OSSIPEE — A Tamworth man who struck his toddler son causing a severe traumatic brain injury received the maximum sentence for first-degree assault and will spend the next 7½ to 15 years behind bars.

Ryan Upson, 24, appeared in Carroll County Superior Court on Tuesday to plead guilty and accept the terms of a naked plea without the protection of a fully negotiated sentence.

Ryan Upson

RYAN UPSON

As Upson agreed to plead guilty to the assault and falsifying physical evidence, averting a trial, the state withdrew an enhanced penalty provision that called for a maximum sentence of 25 years to life, as the victim was under age 13 and the injuries lasting.

“It’s all but a miracle that the child didn’t die and that you aren’t facing an even more serious charge,” Judge Amy L. Ignatius told Upson. She credited the victim’s fighting spirit and excellent medical care with allowing him to survive.

Defense Attorney Wade Harwood had argued for a two- to four-year state prison sentence saying the incident occurred “in a split second that he will forever regret.” He urged the judge to weigh the actual conduct vs. the consequences, characterizing Upson’s actions as a “momentary loss of control.”

He cited a number of cases involving first-degree assault charges in which young children and even an infant suffered multiple broken bones at the hands of parents or caregivers, evidence of a pattern of abuse that didn’t result in the maximum consecutive sentences that the state was requesting.

“This is a tragedy and the whole family has already suffered,” said Paul Upson the defendant’s uncle.

The defendant’s employer told the judge Upson has an incredible work ethic, is honest, punctual and reliable.

“He regrets what happened every day and that is punishment enough,” he said.

Senior Assistant County Attorney Steve Briden said Upson had a duty to protect his son and instead victimized him. He stressed that Upson had chosen the relationship, explaining the boy was being cared for by relatives when Upson wanted to take custody.

“He used the strength of a grown man to lash out against a little boy,” said the prosecutor before showing the judge a photo of the bruise left on the victim’s chest when he was struck with such force that it launched him high enough into the air that when he struck the tile floor it rendered him unconscious for 30 minutes.

The victim was in a coma for a week following the injury and remained in the intensive care unit for three weeks before being moved to a regular hospital ward. He was later transferred to rehabilitation facility and had to relearn how to walk.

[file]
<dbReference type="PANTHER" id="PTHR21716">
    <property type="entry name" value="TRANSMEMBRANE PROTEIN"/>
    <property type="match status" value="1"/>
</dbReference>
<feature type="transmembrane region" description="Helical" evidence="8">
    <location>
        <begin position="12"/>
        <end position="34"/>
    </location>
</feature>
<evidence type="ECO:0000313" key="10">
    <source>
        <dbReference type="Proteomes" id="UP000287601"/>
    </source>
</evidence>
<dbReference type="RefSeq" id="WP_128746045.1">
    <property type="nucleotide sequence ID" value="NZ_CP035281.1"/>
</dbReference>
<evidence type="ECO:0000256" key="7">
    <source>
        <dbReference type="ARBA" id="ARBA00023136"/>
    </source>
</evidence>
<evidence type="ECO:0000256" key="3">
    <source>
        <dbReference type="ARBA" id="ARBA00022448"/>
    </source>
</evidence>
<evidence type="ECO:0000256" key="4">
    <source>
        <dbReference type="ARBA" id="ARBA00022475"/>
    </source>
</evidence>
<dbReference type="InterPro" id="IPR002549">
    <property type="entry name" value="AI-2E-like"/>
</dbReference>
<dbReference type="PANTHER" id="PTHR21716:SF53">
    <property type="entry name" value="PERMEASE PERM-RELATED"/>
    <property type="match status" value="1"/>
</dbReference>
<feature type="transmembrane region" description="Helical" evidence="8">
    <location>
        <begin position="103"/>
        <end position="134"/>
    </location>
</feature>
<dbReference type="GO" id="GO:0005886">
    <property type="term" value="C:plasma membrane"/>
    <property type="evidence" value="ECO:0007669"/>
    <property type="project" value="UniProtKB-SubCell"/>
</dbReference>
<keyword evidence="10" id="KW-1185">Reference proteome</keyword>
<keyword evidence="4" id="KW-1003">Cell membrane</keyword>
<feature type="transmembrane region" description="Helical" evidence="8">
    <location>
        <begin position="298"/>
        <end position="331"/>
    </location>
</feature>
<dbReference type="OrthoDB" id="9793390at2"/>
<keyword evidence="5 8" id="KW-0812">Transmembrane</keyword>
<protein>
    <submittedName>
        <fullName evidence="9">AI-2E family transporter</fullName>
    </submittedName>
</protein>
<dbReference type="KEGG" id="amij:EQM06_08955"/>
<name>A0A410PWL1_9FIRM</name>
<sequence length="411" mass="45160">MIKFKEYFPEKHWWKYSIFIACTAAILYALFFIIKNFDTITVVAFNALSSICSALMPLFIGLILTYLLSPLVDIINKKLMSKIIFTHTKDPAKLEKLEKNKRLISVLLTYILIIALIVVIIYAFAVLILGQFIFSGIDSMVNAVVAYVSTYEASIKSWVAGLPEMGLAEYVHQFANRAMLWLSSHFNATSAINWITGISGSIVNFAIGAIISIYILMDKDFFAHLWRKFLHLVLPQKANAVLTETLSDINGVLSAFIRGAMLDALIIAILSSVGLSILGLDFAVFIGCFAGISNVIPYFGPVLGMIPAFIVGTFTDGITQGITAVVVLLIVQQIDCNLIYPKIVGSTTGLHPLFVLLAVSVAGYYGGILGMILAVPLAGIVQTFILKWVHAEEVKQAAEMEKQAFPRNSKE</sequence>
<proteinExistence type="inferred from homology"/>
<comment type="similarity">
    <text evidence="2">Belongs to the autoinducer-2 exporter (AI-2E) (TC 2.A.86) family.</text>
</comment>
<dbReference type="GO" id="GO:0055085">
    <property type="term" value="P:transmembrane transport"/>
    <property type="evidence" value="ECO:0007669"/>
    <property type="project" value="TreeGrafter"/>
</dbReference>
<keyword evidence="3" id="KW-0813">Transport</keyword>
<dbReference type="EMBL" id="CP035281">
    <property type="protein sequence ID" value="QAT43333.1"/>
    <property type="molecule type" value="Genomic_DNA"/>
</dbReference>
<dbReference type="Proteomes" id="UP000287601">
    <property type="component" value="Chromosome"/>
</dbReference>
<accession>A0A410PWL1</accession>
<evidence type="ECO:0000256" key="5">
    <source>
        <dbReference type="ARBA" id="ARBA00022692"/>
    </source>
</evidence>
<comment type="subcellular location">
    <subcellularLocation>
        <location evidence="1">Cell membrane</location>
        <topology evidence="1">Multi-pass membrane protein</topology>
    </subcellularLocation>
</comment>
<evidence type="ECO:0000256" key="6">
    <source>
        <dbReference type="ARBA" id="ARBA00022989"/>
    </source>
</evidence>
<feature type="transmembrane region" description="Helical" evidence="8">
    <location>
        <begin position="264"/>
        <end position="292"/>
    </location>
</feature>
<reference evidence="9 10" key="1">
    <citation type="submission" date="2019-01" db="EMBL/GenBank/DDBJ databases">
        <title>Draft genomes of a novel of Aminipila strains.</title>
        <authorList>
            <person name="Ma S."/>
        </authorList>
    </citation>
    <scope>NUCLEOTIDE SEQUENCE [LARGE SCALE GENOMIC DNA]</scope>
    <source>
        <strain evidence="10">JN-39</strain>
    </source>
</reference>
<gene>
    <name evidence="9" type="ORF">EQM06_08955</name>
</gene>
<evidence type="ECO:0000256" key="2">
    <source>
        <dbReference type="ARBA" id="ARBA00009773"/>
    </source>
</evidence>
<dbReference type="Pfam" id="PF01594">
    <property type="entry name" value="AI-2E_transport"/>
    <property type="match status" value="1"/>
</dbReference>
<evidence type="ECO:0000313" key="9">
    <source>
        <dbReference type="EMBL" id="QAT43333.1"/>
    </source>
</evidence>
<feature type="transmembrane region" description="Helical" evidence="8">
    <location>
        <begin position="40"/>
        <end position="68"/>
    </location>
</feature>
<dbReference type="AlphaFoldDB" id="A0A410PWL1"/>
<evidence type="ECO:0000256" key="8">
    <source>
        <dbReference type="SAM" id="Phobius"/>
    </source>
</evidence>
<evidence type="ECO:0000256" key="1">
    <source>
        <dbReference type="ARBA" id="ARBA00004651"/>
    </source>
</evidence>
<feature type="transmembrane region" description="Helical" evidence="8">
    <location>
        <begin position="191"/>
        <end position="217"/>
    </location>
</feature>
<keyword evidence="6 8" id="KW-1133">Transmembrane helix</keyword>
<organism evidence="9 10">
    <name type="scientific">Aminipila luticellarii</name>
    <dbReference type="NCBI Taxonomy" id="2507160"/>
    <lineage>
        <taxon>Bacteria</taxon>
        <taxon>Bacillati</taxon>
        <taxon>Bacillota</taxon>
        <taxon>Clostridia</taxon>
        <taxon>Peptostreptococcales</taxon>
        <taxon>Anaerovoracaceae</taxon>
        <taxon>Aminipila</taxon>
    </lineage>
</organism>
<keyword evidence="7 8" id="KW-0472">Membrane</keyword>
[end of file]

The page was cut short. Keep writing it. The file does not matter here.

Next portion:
“These were significant injuries. The brain itself had shifted inside his skull because of the trauma,” Briden said. The boy suffered several strokes while hospitalized and remains at risk for seizures and Attention Deficit Hyperactivity Disorder, only time will tell what lasting effects may remain, Briden told the court.

Prior to imposing the sentence, Judge Ignatius said she had read a two-page letter written by the victim’s caretakers Andrew and Melissa Marshal that detailed the boy’s current medical status, the progress that he has made since he was injured and his limitations. Briden said the couple did not wish to attend the sentencing hearing.

“I think everyone would agree that the starting point is a tragedy,” the judge said.

Mitigating factors, she considered were Upson’s minor criminal record, reports of his good moral character and the lack of any evidence that there was a pattern of child abuse. Aggravating factors included evidence that the blow was forceful enough to lift the child a foot off the ground, causing him to impact the tile floor and sustain a traumatic brain injury. Compounding that conduct was a 30-minute delay in taking the child to the hospital and then telling a series of stories about how the injury occurred that didn’t help doctors working to appropriately treat him.

“I can’t accept the characterization that we have all been there with a two-year-old. A two- to four-year sentence is inadequate,” Ignatius said. While conceding the sentence she imposed was “extremely high,” she felt it was warranted given the conduct.

Upson received a two- to four-year suspended prison sentence on the falsifying charge for returning to the 196 Deer Hill Road home in the Chocorua section of Tamworth and cleaning up blood and vomit, with the purpose to impair the police investigation.